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Five NorthTec students who gained Kate Edger Charitable Trust Awards in 2017 were acknowledged at a ceremony at Government House at the University of Auckland in early August.
The Trust gives out more than 100 awards every year to female students in tertiary education in Northland and Auckland, to help them achieve their educational goals by providing scholarships and financial assistance.
Kate Edger (1857-1935), the namesake of the awards, was the first woman in New Zealand to get a university degree, in 1877, and the first woman in the then British Empire to gain a BA degree. She was a trailblazer for women's education and believed that the highest aim of education was to develop an individual’s character and their contribution to their community.
Some of the NorthTec recipients attended the afternoon awards ceremony which consisted of speeches followed by individual award presentations and a chance to meet other recipients over afternoon tea.
The occasion was themed around 2018 being the 125th anniversary of woman’s suffrage in New Zealand - which was especially significant because Kate Edger was also a champion for the female suffrage movement. She was one of the original signatories to the petition that resulted in the Electoral Act of 1893 which made New Zealand the first country in which women had the right to vote in parliamentary elections.
The NorthTec award recipients ranged across several categories with each receiving funding towards some aspect of retraining. In their applications for the awards, students submitted evidence of their existing study, their reason for applying, and an outline of their story and aspirations.
Caroline Dafoe is in the first year of her nursing degree and choose to study at NorthTec because the high online component meant she could begin study immediately despite living in Tauranga. Her award was towards her travel expenses because she commutes so that her autistic son can stay in the primary school he has just started at.
She said: “The funding has made this interim year possible and I’ll now be able to make a decision as to where to best study and live. I want to train as a nurse because I was working with doctors in Canada in appearance medicine using laser technology. This technology is in its infancy in New Zealand and I’m keen to help as it evolves here.”
Caroline was one of the NorthTec awardees to attend the ceremony. “It was a beautiful occasion and, as someone from Canada, it gave me an insight as to how big New Zealand’s global contribution to equality in education and social justice is.”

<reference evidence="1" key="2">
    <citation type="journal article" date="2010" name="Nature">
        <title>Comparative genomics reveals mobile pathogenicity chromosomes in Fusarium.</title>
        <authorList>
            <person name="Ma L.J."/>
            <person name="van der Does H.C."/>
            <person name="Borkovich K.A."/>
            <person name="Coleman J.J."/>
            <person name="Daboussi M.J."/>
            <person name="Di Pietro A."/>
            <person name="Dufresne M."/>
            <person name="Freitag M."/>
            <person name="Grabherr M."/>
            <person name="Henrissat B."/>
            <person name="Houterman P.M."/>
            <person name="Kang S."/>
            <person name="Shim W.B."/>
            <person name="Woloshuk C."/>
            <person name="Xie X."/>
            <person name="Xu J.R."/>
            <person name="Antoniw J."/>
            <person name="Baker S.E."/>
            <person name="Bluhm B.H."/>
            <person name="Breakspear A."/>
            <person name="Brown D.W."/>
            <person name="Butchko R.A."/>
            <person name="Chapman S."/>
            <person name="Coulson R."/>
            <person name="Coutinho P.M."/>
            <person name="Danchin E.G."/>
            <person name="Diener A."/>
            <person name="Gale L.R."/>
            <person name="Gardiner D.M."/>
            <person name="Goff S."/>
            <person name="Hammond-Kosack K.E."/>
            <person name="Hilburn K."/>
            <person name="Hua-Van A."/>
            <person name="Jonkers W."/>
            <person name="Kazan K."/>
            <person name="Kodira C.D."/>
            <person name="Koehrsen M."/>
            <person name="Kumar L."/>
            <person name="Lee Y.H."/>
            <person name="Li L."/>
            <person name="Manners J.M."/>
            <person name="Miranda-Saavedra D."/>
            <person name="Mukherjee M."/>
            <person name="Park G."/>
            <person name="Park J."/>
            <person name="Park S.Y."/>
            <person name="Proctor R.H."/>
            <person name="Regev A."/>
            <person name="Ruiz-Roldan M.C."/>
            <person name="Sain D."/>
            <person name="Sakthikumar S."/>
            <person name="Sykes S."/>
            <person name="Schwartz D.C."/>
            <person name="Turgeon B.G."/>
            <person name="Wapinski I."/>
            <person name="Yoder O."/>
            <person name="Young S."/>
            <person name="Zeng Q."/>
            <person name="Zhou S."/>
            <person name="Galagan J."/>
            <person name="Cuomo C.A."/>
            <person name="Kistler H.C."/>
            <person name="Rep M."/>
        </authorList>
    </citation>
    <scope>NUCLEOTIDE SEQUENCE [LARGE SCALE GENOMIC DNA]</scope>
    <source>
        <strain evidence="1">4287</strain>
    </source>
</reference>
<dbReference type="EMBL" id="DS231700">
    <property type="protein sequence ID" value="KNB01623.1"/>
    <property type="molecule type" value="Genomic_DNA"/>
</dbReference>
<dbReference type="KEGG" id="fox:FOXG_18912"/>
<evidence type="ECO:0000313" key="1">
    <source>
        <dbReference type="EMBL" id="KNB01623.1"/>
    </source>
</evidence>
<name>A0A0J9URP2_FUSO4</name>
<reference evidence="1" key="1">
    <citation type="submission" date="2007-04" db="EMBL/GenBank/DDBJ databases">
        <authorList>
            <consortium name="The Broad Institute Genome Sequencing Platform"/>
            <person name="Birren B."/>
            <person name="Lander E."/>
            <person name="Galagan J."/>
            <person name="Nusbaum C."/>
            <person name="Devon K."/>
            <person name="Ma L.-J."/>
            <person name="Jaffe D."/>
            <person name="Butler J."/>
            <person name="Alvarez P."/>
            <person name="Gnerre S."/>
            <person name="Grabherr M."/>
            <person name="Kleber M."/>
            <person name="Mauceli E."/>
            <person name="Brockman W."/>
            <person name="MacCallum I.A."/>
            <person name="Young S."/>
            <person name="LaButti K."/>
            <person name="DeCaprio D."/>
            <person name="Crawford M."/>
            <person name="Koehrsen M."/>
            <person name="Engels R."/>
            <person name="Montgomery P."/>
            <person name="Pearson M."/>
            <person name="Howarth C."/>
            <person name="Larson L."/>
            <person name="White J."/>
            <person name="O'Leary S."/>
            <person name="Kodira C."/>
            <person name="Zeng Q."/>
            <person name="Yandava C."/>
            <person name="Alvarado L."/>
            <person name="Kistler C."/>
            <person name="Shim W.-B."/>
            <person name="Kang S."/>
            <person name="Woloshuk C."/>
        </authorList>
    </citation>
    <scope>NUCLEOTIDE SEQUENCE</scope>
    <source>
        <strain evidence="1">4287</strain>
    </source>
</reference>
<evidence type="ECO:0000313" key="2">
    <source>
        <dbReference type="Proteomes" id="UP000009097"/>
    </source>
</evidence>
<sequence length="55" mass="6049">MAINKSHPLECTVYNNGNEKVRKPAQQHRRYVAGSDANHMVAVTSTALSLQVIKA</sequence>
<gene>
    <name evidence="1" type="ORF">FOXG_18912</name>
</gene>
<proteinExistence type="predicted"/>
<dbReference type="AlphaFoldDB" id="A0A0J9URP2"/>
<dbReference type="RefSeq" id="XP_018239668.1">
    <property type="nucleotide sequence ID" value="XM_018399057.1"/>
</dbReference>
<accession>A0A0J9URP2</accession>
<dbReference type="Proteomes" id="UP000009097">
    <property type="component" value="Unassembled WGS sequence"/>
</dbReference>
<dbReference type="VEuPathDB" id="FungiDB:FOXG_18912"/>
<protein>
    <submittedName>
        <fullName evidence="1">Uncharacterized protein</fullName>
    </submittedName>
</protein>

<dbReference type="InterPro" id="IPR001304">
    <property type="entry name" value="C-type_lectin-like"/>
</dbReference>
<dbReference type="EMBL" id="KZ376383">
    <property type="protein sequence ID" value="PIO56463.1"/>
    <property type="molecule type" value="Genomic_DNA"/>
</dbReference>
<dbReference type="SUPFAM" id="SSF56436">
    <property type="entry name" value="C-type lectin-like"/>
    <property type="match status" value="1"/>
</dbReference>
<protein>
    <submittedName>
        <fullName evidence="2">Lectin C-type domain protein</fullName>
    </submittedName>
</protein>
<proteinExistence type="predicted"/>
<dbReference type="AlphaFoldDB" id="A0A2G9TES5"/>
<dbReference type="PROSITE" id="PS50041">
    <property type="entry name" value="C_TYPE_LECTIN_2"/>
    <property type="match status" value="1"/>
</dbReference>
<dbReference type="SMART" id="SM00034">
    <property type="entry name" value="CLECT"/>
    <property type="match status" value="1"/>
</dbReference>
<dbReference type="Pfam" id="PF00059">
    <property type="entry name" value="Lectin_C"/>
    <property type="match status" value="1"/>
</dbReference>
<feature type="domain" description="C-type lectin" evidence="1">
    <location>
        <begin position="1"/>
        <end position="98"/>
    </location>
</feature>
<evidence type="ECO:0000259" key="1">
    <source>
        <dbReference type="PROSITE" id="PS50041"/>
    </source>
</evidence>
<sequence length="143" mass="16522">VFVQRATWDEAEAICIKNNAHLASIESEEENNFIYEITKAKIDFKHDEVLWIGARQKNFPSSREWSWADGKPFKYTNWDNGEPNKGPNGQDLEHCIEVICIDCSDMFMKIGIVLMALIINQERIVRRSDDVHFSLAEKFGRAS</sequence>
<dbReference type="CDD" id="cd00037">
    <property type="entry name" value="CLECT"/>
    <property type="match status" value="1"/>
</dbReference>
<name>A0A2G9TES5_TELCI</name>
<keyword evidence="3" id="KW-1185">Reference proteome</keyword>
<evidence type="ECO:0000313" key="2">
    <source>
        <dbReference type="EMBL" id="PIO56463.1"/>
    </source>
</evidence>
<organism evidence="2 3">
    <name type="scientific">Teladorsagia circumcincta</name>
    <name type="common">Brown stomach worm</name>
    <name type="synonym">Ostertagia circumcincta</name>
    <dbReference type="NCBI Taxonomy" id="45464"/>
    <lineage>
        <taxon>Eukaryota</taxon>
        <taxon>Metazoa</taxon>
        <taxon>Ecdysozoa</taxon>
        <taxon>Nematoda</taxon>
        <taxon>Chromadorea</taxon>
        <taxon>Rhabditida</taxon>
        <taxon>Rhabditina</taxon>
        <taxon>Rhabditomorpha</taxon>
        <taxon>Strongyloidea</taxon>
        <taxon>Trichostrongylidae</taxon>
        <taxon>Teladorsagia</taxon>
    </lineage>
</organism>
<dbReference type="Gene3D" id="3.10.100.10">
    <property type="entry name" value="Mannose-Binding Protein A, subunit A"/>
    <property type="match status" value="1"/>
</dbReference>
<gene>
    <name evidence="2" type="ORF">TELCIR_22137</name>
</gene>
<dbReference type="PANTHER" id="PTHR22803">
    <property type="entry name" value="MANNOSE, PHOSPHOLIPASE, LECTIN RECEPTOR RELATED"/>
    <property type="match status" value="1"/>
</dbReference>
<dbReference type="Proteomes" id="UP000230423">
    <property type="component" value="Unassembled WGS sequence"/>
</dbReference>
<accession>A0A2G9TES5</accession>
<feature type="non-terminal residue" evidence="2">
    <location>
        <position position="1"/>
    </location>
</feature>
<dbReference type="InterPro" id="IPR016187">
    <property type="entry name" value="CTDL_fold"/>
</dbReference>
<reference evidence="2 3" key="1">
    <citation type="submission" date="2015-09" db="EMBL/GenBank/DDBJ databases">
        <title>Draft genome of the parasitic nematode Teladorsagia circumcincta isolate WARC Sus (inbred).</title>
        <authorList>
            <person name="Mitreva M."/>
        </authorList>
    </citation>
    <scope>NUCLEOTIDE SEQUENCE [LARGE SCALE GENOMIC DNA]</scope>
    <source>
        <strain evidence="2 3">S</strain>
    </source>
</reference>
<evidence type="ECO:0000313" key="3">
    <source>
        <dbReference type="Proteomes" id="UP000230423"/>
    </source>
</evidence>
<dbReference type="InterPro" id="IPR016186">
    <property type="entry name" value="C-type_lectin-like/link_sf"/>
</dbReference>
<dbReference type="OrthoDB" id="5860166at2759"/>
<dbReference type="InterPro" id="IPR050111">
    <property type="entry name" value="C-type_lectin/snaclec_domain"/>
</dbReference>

Zoe Edmonds received her award for the final year of her Applied Management degree and now works as an auditor for an accountancy business in Kerikeri. “The Kate Edger Award was one of the few scholarship options that I was eligible for as a student from a rural area. I have two young kids and had a one and a half hour daily commute each way from Kerikeri to NorthTec, so the award was a great contribution towards my study costs.”
Sheridan Willing’s award enabled her to study full time for her final year of her Bachelor in Applied Management. “I had been studying part time and I knew this final year was my last chance to apply for funding. My partner wasn’t working at the time so it really lightened our load for that year before I began my current job as an Accounts Payable Clerk at NorthTec.”
Daphne Andrell applied for her award while she was training for her National Certificate in Painting and Decorating. She said: “My award made a huge difference to me financially. I really enjoyed attending the award ceremony and it was uplifting listening to the speakers. There was a satisfaction being in an environment that acknowledged women’s ability to do anything, especially because I work in a trade that is non-traditional for women.”
A fifth NorthTec student, studying in the Social and Community Services pathway, also received an award.
Each recipient’s education has been enabled or eased by their Kate Edger Charitable Trust Award, and their journeys are in keeping with Kate Edger’s belief in the sustaining value of education: “Just as food builds up the body, knowledge builds up the mind.”
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